Marijuana Legalization

RSS Feed for this category

Chronicle AM: DEA to Cut Pain Pill Quotas Next Year, Sessions Eyes WA's Legal Pot, More...(8/4/17)

Attorney General Sessions is giving the hairy eyeball to Washington state's legal pot program, the DEA is moving to reduce prescription opioid production next year, the head of the Los Angeles city council wants the city to create a bank for the pot industry, and more.

The DEA is set to cut Schedule II opioid manufacturing by 20% next year.
Marijuana Policy

Sessions Criticizes Washington Legalization in Letter to State Officials. Attorney General Jeff Sessions sent a letter late last month to officials in Washington state challenging the way the state has implemented marijuana legalization and asking them to address concerns raised by a Northwest High Intensity Drug Trafficking Area (HIDTA) report critical of legalization. That report, Sessions wrote, "raises serious questions about the efficacy of marijuana 'regulatory structures' in your state." He cited portions of the report focusing on the diversion of legal weed out of state, drugged driving, and use by minors, all of which are areas flagged by the Obama administration's Cole memo as possibly being grounds for federal intervention.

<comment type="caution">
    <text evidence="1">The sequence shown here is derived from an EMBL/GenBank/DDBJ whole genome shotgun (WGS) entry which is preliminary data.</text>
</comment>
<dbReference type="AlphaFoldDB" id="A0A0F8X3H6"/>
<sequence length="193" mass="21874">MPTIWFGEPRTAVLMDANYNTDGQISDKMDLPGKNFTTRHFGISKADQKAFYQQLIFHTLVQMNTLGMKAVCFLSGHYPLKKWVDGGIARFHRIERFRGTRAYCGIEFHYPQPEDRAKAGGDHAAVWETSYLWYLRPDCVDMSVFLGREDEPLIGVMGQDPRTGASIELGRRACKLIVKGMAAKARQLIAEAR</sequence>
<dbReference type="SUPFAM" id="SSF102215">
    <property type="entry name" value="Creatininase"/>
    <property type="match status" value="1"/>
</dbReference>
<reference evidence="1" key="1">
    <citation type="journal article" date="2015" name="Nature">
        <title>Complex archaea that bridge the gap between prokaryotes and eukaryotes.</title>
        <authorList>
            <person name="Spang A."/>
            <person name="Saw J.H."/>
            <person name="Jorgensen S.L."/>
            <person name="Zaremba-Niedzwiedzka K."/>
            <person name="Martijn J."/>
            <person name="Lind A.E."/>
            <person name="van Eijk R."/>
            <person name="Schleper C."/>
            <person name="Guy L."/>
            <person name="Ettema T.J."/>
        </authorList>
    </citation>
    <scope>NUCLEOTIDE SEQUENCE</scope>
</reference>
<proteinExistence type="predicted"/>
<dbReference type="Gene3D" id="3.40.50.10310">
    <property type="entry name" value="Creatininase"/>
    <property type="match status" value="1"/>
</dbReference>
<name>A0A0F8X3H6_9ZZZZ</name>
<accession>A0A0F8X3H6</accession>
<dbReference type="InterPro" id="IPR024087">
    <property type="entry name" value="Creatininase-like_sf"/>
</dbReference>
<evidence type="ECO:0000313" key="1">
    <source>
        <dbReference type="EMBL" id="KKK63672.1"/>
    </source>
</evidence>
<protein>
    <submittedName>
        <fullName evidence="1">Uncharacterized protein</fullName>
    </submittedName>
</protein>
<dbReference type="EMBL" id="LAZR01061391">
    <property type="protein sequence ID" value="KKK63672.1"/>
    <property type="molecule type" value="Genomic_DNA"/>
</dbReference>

Los Angeles City Council President Proposes Pot Bank. LA City Council President Herb Wesson called in a speech late last month for the city to create a bank that would serve the marijuana industry, as well as other social needs in the city. Citing images of pot shop owners lugging around sacks of cash, he argued that city officials had a responsibility to figure out a way to make legalization work and that access to banking was a key part of it.

Medical Marijuana

New Jersey Panel Advises Expanding List of Qualifying Conditions. In a report issued last week, the state's Medicinal Marijuana Review Panel said it was ready to approve 43 more qualifying medical conditions for medical marijuana. Among them are chronic pain, migraines, anxiety, opiate-use disorder, arthritis, Alzheimer's disease, autism, and Tourette syndrome. But it's not a done deal yet -- there's a two month public comment period now, and the state health commissioner makes the final decision, after that.

Heroin and Prescription Opioids